Systems are structured by countless interactions between components, which are driven by the felt or experienced degree of profit of a relation with an other component, expressed as beneficial (+), unfavourable (-) or neutral (0). Seven types of interactions can be defined, grouped in symbiotic, oppositional and neutral.
Mutualism + +
Components benefit from each other.
Commensalism + o
One component benefits from another that is not affected.
Amensalism o –
One component inflicts harm to another without any costs or benefits received by itself.
Parasitism + –
One component, the parasite, benefits from the interaction, while the other (host) is harmed. It is a form of symbiosis which comes with a price. It actually is a predator but rather than kill quickly, it consumes its host in small pieces. Some types of parasites manage to live permanently inside their host (Wilson et al.).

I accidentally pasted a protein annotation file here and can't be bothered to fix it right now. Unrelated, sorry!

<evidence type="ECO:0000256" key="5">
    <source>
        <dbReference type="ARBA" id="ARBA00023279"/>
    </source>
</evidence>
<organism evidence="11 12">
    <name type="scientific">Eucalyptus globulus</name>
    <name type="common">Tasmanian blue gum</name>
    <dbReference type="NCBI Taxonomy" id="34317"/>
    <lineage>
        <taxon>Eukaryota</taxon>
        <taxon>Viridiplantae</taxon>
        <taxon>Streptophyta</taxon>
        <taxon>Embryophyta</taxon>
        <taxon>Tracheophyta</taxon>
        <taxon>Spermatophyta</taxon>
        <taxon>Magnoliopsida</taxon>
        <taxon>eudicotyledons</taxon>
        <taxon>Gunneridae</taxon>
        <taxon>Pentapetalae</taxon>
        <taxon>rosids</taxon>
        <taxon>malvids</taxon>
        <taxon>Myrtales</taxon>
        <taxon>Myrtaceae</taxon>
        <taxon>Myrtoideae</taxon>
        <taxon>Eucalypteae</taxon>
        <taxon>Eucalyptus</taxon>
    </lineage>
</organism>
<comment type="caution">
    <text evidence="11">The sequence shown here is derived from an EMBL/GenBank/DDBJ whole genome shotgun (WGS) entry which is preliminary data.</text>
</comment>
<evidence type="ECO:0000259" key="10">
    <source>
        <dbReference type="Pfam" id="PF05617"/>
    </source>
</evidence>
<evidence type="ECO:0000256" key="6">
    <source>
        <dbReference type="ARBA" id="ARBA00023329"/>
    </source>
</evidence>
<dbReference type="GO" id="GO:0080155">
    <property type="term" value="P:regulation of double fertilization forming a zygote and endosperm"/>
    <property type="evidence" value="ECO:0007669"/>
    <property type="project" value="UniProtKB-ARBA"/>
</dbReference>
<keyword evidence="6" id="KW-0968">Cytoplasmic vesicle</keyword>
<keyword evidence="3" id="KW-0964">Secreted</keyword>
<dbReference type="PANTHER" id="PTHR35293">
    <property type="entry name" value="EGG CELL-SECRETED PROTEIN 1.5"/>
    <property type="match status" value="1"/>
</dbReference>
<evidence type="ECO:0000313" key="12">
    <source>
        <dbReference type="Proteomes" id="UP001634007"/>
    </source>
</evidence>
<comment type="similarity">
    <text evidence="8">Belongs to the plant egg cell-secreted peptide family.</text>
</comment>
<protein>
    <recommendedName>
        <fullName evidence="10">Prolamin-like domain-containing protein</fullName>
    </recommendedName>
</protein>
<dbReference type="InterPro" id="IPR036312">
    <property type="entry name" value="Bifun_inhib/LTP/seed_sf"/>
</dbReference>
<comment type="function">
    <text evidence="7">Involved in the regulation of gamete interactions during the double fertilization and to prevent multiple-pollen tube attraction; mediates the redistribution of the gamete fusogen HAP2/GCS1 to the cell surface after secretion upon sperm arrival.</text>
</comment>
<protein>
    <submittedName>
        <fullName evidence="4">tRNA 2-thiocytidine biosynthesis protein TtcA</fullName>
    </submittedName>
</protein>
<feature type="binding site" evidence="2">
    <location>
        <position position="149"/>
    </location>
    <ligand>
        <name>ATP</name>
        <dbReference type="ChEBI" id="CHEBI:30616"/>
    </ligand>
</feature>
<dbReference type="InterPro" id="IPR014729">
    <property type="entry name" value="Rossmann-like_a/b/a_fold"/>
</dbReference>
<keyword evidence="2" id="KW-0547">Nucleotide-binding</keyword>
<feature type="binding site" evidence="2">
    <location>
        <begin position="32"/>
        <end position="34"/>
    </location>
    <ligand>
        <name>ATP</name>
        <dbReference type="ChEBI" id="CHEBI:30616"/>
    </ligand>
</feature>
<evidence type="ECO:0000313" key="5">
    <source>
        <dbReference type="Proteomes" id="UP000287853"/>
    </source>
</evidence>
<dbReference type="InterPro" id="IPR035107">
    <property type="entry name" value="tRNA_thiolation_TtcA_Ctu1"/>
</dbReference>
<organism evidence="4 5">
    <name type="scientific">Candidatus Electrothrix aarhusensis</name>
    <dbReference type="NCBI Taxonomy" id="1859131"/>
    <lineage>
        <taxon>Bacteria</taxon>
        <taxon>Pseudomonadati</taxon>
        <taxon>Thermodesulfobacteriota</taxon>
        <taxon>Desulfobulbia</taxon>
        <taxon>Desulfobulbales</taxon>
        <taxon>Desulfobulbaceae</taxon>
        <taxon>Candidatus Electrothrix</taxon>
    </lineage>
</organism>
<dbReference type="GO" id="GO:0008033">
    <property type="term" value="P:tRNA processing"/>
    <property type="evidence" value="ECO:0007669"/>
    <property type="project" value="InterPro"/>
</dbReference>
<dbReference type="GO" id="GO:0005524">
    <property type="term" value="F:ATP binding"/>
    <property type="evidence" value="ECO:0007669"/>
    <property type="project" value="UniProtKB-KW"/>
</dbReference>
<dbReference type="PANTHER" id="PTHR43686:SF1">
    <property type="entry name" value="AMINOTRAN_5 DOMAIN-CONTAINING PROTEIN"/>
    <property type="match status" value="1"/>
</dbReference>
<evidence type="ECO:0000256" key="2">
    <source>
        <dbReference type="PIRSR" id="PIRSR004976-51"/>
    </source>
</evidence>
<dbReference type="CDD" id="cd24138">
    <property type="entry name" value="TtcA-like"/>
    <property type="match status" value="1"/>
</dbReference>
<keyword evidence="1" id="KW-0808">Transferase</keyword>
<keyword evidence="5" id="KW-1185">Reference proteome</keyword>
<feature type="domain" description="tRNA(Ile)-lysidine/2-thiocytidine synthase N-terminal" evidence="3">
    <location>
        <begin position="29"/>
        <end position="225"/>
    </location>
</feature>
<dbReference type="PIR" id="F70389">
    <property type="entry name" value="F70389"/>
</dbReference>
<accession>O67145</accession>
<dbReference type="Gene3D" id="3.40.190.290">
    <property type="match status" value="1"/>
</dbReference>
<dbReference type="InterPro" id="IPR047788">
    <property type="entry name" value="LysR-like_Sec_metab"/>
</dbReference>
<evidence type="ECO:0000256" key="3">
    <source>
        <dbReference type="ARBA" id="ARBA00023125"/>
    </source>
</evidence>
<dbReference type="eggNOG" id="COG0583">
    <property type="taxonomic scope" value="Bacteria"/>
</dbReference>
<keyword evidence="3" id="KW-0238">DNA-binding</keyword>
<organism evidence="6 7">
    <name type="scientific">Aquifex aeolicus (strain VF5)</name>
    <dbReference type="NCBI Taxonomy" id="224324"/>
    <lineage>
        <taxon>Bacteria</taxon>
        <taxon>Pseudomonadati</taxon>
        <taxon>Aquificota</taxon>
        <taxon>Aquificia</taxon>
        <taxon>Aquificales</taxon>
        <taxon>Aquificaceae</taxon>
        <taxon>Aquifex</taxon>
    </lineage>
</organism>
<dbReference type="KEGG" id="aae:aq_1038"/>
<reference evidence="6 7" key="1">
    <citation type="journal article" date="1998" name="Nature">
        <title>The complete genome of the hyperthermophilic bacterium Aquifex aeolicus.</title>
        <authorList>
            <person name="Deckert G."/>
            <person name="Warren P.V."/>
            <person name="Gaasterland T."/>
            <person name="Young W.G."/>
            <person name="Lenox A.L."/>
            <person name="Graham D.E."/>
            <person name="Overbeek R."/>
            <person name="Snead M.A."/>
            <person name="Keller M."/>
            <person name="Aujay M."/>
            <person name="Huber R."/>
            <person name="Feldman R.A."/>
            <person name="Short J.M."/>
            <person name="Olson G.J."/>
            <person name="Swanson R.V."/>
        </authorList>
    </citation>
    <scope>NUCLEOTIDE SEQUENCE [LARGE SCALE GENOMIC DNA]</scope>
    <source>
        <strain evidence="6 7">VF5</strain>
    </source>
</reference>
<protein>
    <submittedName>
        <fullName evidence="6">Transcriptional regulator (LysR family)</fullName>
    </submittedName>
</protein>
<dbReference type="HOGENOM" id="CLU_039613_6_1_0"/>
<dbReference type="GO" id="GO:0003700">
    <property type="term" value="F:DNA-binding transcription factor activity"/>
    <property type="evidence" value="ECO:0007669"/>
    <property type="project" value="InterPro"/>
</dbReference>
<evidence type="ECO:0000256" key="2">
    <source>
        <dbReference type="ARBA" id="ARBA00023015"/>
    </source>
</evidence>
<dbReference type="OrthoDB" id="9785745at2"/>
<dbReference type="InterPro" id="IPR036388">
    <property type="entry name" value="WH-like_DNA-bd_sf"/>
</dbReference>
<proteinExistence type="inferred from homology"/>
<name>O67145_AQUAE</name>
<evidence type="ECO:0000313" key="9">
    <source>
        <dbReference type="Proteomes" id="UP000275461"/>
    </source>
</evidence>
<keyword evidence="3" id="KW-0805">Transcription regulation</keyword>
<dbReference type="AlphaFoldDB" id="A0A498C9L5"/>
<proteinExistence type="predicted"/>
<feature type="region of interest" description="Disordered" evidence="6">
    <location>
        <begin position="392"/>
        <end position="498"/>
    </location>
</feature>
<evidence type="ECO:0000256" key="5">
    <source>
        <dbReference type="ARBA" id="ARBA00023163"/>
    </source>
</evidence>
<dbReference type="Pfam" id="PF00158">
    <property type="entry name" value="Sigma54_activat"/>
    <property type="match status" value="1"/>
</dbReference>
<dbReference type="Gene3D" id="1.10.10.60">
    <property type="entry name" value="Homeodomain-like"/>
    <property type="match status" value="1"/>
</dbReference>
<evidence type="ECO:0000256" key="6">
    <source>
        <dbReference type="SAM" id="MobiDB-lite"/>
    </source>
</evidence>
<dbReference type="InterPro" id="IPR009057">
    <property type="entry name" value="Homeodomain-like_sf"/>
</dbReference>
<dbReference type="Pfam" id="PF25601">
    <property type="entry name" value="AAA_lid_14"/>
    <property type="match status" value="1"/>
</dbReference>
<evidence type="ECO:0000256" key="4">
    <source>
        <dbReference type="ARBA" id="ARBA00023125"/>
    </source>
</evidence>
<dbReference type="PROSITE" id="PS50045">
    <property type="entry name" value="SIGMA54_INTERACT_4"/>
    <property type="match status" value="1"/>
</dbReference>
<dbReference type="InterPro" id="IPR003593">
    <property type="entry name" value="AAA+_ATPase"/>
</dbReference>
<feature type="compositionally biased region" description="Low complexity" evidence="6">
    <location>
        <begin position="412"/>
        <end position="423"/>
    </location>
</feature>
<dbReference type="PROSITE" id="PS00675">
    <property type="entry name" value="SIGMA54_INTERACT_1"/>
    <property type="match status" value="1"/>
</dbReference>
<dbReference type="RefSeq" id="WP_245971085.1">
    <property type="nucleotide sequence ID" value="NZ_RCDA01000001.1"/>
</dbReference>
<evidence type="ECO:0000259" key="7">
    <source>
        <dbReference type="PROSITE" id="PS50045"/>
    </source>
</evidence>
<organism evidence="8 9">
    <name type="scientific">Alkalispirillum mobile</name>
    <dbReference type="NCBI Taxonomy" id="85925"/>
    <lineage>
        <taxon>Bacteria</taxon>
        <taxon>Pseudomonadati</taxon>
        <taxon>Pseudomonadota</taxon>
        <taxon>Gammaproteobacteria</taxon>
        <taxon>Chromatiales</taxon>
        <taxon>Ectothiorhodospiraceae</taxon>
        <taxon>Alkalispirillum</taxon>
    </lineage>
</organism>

Competition – –
More components compete for the same resources or between them.
Predation + –
One component hunts (being predator or herbivor) and eats the other (being prey or plant). Within one type of component it is called cannibalism.
Two components that interact but do not affect each other, where interactions are negligible or insignificant.